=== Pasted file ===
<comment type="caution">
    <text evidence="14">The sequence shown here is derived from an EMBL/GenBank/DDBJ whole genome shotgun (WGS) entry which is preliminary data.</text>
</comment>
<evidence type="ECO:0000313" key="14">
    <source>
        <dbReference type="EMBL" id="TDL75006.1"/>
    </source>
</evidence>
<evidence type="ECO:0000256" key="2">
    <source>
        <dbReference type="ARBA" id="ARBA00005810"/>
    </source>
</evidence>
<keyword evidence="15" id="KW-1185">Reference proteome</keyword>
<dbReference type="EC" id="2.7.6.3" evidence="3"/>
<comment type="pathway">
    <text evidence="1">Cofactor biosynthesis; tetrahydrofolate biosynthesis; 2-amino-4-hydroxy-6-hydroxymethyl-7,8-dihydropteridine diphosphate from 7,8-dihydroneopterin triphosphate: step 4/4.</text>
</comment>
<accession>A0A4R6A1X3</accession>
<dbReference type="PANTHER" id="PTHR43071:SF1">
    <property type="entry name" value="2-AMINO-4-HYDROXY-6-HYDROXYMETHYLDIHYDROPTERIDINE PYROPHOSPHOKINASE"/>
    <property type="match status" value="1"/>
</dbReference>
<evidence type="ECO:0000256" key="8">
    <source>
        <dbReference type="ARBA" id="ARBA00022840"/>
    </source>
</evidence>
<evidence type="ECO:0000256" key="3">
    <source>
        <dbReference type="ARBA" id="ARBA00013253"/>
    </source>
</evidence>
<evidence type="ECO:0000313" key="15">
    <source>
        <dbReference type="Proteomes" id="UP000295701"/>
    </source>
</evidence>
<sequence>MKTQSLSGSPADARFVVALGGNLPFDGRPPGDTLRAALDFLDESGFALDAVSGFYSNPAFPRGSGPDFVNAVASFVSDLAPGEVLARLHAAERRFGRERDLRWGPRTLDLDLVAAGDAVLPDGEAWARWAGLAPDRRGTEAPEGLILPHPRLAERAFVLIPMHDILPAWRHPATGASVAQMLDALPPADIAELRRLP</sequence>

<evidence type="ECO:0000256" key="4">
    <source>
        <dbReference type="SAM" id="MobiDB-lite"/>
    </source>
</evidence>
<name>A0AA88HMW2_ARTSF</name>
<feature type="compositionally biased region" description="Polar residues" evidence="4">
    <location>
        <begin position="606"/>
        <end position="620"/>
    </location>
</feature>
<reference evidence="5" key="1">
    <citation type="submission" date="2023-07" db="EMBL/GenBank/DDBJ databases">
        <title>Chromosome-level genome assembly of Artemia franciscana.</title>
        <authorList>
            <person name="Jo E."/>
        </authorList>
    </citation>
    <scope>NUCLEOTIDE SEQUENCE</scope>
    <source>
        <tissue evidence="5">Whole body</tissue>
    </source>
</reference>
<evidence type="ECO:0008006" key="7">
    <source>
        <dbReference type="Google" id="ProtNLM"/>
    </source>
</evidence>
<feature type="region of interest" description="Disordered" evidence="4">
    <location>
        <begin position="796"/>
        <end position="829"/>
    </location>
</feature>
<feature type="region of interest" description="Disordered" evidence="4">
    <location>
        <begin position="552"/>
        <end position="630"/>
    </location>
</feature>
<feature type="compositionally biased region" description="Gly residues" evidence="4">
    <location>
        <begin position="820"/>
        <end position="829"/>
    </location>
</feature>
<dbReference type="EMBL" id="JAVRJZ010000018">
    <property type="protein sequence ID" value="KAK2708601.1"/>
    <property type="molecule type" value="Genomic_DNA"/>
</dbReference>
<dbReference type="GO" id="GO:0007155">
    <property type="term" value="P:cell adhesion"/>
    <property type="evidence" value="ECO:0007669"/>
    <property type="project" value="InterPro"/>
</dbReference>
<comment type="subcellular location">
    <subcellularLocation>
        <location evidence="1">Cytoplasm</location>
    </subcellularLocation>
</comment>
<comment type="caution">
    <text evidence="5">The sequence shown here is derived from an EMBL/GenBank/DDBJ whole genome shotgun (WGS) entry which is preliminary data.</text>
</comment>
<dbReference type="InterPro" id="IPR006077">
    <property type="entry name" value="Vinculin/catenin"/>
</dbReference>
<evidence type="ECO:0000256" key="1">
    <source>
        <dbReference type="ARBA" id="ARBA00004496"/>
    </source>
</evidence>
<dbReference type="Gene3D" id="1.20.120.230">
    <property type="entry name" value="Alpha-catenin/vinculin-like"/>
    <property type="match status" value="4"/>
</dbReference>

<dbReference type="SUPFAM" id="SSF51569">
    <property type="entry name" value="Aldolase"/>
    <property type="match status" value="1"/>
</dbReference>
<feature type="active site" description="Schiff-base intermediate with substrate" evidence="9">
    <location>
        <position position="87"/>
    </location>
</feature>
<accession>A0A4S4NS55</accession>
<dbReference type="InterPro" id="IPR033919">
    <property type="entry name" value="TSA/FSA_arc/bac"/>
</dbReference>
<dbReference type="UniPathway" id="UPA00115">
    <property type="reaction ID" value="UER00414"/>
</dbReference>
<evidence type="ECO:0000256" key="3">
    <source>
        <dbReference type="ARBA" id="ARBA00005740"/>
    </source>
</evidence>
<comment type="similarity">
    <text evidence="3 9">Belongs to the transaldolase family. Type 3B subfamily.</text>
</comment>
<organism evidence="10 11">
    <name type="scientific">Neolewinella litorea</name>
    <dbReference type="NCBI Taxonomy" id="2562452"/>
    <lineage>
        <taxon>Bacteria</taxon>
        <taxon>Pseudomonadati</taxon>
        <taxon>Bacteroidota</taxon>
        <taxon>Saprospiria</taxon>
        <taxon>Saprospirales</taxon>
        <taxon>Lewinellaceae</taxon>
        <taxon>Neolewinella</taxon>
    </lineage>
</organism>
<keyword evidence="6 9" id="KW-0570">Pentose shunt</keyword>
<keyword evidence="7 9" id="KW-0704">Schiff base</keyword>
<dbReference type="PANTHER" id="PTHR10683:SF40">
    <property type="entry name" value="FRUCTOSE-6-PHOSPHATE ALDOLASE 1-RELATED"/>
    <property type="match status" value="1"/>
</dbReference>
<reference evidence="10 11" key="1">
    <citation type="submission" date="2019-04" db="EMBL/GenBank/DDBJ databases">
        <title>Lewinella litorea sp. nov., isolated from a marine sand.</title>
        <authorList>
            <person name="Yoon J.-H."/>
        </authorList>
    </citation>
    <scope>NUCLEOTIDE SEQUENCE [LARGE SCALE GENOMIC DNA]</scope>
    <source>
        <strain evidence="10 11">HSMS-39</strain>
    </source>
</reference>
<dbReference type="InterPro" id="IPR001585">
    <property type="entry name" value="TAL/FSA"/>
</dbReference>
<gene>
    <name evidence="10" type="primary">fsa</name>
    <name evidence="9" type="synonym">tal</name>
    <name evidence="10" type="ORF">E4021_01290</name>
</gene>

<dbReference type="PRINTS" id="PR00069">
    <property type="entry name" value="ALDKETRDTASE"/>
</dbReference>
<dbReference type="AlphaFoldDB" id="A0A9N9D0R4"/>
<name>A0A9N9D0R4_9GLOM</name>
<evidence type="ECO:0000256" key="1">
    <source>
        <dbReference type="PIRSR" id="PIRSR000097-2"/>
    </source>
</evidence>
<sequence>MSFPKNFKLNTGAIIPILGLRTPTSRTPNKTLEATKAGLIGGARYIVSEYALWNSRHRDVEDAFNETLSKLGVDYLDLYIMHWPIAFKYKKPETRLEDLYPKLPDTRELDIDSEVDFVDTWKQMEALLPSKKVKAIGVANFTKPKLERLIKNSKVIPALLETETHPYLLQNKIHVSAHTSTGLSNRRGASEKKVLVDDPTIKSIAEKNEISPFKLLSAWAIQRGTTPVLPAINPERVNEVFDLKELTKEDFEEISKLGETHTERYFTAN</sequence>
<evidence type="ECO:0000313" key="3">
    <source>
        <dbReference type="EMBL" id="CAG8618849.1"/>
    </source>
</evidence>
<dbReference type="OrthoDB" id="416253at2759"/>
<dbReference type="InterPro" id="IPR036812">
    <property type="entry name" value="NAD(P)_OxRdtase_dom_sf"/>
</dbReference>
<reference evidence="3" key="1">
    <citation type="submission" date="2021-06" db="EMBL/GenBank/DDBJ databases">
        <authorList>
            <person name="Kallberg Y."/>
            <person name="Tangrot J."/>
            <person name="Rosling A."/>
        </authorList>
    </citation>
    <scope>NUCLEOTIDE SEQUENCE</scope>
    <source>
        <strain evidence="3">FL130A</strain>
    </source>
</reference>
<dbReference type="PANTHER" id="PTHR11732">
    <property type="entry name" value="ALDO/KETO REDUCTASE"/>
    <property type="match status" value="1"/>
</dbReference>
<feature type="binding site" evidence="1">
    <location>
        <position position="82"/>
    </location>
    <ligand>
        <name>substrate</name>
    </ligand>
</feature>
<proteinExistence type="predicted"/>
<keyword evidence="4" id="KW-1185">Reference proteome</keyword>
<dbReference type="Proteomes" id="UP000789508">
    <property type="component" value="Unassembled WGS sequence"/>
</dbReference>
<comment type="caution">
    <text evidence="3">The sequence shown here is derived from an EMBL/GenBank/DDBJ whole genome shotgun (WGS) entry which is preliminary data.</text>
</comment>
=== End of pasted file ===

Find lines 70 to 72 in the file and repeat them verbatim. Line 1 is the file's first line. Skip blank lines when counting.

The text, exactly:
    <location>
        <begin position="796"/>
        <end position="829"/>